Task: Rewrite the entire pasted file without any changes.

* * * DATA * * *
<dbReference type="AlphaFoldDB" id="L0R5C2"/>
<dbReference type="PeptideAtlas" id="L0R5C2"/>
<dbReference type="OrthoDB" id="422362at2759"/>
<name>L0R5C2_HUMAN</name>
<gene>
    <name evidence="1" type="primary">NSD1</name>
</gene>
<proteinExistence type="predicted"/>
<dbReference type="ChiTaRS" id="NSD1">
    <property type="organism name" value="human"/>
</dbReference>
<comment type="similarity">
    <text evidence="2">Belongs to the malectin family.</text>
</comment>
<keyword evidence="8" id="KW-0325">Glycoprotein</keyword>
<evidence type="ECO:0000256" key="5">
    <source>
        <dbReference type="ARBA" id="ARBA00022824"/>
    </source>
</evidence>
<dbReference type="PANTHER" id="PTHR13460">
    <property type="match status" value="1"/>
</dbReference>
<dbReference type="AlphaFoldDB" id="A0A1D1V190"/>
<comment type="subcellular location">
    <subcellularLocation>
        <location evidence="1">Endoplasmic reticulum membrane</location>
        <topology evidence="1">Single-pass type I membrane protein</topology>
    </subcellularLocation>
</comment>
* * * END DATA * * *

<dbReference type="AlphaFoldDB" id="L0R5C2"/>
<dbReference type="PeptideAtlas" id="L0R5C2"/>
<dbReference type="OrthoDB" id="422362at2759"/>
<name>L0R5C2_HUMAN</name>
<gene>
    <name evidence="1" type="primary">NSD1</name>
</gene>
<proteinExistence type="predicted"/>
<dbReference type="ChiTaRS" id="NSD1">
    <property type="organism name" value="human"/>
</dbReference>
<comment type="similarity">
    <text evidence="2">Belongs to the malectin family.</text>
</comment>
<keyword evidence="8" id="KW-0325">Glycoprotein</keyword>
<evidence type="ECO:0000256" key="5">
    <source>
        <dbReference type="ARBA" id="ARBA00022824"/>
    </source>
</evidence>
<dbReference type="PANTHER" id="PTHR13460">
    <property type="match status" value="1"/>
</dbReference>
<dbReference type="AlphaFoldDB" id="A0A1D1V190"/>
<comment type="subcellular location">
    <subcellularLocation>
        <location evidence="1">Endoplasmic reticulum membrane</location>
        <topology evidence="1">Single-pass type I membrane protein</topology>
    </subcellularLocation>
</comment>